Weekly Retro Review: Jet Li’s Rise to Honor

Weekly Retro Review: Jet Li’s Rise to Honor

Martial arts are such a dividing topic. Is it for offense or defense? Should it involve grappling, kicking, and punching? Should it simply defeat your opponent, handicap him, or even kill him? One reason we all know martial arts is because of the movies, especially those from Hong Kong. With the Peking Opera’s style ending up in film, we had a few decent classics, but they were a niche market. Then came the legend, the Little Dragon, Lee Jun Fan, or as we westerners know him, Bruce Lee. Bruce’s films not only showcased the philosophy behind his creation, Jeet Kune Do (a martial art whose core philosophy is to learn from many different arts and create something suited for you), they also brought the Asian martial arts film genre into more contemporary settings instead of the period pieces. Lee’s influence would lead to more international stars, like Jackie Chan and Jet Li. And all three have had video games based on them. While both Jackie and Bruce have had over 20 games together of various quality, Jet Li only has one. And… it’s a unique one.

Rise to Honoron for PlayStation 2 follows the trends of a lot of the Wushu master’s more recent films, set in a contemporary setting involving lots of triads, American urban environments, and stunts that would be impossible if not for the use of wires. Yes, Wire Fu in a video game that doesn’t have the word “Matrix” preceding it.

The storyline follows an undercover Hong Kong cop named Kit Yun (Jet Li) as he works as a bodyguard to the father of his childhood friend Michelle. When the boss is killed, Kit quits both his position in the gang and his job as a cop in order to honor the man’s final wish: take an envelope with information on the gangs to his daughter. So, in a story that goes from Hong Kong to San Francisco and back again, Kit must fight to follow his own path of honor.

The game’s key selling point is the voice acting, likeness and motion capture work of Jet Li. The story is honestly just painfully average. I’ve never seen a story that literally was just nothing but set-up for fight scenes. The only reason you’d want both is because you can play the fight scenes. The graphics are impressive for the PS2, with the character model of Kit Yun looking perfectly like Jet Li. And the animation on the fighting is a perfect representation of Wushu in action. There’s also some great cinematography during the various levels. Sound-wise, the music is average, and the voice acting seems incredibly bored and phoned in. Then again, we’re not here for the talking.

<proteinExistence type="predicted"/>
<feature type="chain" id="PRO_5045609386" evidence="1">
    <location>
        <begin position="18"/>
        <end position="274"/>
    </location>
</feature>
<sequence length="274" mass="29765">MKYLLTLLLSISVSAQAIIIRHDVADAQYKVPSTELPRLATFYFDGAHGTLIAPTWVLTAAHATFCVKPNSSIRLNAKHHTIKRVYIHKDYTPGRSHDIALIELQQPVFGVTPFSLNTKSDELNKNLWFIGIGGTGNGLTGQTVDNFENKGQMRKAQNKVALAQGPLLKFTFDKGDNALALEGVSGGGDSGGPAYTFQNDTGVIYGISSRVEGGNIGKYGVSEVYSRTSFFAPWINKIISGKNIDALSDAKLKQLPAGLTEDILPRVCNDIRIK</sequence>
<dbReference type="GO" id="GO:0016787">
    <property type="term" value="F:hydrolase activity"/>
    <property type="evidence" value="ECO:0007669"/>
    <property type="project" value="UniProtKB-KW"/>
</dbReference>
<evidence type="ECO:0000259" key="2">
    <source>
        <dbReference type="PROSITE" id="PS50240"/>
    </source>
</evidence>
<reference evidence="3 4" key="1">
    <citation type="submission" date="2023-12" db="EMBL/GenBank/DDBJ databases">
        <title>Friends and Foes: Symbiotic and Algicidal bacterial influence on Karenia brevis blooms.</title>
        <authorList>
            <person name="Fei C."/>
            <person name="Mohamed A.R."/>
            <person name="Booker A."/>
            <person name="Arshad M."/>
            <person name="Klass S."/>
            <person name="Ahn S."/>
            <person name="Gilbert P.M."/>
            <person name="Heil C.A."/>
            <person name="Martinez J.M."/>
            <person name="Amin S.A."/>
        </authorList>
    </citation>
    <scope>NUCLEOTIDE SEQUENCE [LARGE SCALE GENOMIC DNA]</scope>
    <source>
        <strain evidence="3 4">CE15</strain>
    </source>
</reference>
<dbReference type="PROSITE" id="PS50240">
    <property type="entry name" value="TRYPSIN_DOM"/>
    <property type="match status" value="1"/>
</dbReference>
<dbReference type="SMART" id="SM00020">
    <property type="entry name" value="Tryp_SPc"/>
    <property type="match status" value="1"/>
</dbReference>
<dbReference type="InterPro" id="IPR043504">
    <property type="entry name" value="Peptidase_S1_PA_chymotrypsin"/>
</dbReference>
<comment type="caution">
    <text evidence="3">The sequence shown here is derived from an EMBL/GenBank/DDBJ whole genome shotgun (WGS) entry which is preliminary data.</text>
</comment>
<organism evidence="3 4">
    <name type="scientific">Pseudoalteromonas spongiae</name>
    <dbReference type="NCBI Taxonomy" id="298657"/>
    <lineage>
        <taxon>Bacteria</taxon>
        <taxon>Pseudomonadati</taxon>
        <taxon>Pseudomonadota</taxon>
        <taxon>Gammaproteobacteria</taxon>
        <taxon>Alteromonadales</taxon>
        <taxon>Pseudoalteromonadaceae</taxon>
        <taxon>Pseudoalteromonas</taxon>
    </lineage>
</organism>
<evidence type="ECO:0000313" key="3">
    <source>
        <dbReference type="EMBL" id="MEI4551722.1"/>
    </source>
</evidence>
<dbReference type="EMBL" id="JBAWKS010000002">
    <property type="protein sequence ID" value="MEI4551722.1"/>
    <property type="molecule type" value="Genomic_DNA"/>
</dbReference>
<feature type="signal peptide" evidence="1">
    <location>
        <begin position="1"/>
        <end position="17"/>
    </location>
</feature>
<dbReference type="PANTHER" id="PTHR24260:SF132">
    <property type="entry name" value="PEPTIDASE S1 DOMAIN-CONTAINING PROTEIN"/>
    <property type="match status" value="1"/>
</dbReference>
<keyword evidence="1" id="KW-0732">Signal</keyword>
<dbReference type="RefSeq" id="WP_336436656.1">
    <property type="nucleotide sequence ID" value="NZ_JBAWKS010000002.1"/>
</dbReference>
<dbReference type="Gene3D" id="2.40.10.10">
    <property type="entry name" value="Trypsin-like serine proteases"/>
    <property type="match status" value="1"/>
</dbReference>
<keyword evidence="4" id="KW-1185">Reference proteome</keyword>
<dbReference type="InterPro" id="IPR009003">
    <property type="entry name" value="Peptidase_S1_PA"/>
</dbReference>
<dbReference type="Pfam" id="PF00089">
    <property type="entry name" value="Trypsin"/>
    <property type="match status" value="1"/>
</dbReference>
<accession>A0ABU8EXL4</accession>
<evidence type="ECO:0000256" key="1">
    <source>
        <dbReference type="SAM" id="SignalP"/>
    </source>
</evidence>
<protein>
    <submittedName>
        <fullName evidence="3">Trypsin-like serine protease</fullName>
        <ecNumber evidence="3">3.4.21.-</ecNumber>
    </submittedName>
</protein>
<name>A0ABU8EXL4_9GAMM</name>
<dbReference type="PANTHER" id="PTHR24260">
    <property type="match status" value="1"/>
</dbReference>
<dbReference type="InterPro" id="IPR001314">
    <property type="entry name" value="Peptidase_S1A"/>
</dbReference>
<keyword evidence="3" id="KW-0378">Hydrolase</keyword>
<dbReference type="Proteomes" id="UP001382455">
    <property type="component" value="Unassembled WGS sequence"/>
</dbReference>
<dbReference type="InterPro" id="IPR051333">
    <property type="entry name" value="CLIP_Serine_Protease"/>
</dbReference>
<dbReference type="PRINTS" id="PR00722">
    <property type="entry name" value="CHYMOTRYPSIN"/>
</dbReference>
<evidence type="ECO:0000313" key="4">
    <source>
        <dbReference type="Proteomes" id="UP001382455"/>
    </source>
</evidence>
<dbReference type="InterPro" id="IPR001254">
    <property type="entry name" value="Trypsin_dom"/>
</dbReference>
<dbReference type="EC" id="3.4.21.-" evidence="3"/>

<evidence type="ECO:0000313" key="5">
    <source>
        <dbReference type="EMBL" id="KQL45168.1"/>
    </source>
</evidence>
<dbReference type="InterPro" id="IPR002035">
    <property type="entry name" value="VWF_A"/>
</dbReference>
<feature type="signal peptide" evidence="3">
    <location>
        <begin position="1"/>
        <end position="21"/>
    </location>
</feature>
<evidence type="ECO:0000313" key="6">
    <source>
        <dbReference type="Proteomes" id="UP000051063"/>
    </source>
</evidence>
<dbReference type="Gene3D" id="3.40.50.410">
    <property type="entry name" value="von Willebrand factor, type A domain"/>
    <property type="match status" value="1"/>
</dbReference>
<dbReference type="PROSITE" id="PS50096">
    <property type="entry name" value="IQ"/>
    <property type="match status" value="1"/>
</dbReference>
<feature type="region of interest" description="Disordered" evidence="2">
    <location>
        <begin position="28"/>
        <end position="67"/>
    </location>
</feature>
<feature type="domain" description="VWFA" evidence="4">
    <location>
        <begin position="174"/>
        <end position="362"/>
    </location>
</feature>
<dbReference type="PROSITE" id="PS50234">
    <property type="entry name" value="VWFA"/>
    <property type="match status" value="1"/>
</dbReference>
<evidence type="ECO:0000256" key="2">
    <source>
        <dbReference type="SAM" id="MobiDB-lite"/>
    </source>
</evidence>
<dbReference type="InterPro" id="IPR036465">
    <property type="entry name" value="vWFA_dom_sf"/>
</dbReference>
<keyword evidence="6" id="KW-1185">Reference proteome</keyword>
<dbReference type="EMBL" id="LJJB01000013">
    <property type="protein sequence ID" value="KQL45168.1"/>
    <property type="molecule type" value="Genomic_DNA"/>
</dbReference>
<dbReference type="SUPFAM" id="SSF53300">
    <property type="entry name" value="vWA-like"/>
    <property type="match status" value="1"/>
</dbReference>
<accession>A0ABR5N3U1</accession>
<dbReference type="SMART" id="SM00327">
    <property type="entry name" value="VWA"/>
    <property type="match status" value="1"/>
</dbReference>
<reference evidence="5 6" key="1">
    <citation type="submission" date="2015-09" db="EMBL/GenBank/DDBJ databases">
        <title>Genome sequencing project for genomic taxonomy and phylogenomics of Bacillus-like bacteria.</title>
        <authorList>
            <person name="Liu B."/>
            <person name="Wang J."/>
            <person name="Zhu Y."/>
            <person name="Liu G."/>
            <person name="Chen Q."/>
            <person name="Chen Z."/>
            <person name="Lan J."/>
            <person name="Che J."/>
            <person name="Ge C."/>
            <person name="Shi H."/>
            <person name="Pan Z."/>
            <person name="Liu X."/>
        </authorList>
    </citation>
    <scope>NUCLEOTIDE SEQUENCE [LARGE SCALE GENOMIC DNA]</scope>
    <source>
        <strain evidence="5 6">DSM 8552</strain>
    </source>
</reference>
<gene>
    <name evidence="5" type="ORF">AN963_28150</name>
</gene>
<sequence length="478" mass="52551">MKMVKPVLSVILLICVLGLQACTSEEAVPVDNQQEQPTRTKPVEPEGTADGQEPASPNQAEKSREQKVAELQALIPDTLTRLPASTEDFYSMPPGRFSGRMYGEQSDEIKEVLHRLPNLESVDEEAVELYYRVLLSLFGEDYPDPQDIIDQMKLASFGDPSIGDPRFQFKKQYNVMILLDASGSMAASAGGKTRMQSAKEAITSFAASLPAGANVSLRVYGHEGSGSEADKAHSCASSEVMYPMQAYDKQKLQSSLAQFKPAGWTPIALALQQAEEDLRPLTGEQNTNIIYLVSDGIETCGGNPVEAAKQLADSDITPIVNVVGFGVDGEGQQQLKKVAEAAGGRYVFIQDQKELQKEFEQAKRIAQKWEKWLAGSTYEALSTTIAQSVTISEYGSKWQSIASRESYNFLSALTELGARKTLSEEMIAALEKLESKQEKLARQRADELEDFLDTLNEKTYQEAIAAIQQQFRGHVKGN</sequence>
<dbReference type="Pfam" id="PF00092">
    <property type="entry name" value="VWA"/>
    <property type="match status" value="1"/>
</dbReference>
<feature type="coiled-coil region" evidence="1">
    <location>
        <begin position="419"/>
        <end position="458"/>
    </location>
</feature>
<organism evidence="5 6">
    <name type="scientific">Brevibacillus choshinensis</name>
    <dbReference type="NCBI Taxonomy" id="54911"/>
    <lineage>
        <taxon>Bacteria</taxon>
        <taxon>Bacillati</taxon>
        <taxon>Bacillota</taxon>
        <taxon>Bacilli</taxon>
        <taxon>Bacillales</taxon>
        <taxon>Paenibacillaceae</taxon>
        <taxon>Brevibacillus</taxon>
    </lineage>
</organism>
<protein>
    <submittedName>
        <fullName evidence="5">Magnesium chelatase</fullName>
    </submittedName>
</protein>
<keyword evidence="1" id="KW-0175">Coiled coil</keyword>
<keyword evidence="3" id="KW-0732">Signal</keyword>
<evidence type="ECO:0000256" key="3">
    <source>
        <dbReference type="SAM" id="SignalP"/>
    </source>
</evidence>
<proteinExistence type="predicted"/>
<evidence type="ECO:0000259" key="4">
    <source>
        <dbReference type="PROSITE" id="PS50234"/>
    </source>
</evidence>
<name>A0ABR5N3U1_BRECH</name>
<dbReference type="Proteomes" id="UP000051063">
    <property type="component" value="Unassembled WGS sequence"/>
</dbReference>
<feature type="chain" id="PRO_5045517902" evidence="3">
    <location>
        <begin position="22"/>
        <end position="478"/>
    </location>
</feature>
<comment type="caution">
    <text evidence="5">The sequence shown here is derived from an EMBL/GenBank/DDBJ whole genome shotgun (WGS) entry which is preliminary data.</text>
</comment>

So, how does it play? It’s a mixed bag. The controls are interesting. The face buttons are not used. Only the shoulder buttons and the analogue sticks. The shoulder buttons are used for context based moves like jumping or picking up things, even blocking. The left stick moves you, the right is used to attack. Yes, this is one of those two games that used the right stick to allow you to attack in all directions. This allows you to string together combos in 360 degrees. The game also has two other types of gameplay: chase sequences (this is trial-and-error and irritating), and gun battles (which makes no sense, since Li isn’t known for leaping through the air in slow motion with two guns firing). That’s it. Wash, rinse, repeat.

While the analogue stick combat is innovative, there’s no upgrading. No, I’m not kidding. You finish the game with the same move set you start with. And you can’t expand your health or adrenaline meter (which lets you counter and unleash super combos). And that’s not the biggest problem this game has. The difficulty is all over the place. Some sections are so easy you feel like a martial arts master. Then the next level, you’re getting your ass kicked so bad it’s embarrassing. The fluctuating difficulty, which can change in the same level at times, is one of the biggest faults this game has going for it. This is a game for the truly patient and calm.

Unlockables include behind the scenes videos, and two skins for the main character based on Li’s looks in Once Upon a Time in China and Fist of Legend. While this game is one I’ll always put in for a fun time, it’s still an acquired taste. If you find it, be warned, you may lose your mind when that one boss kicks your rear eight times.

Ahmed is not just a fanboy, but also a martial artist and an indie author who has published such fantasy adventure books as "Lunen: Triblood".

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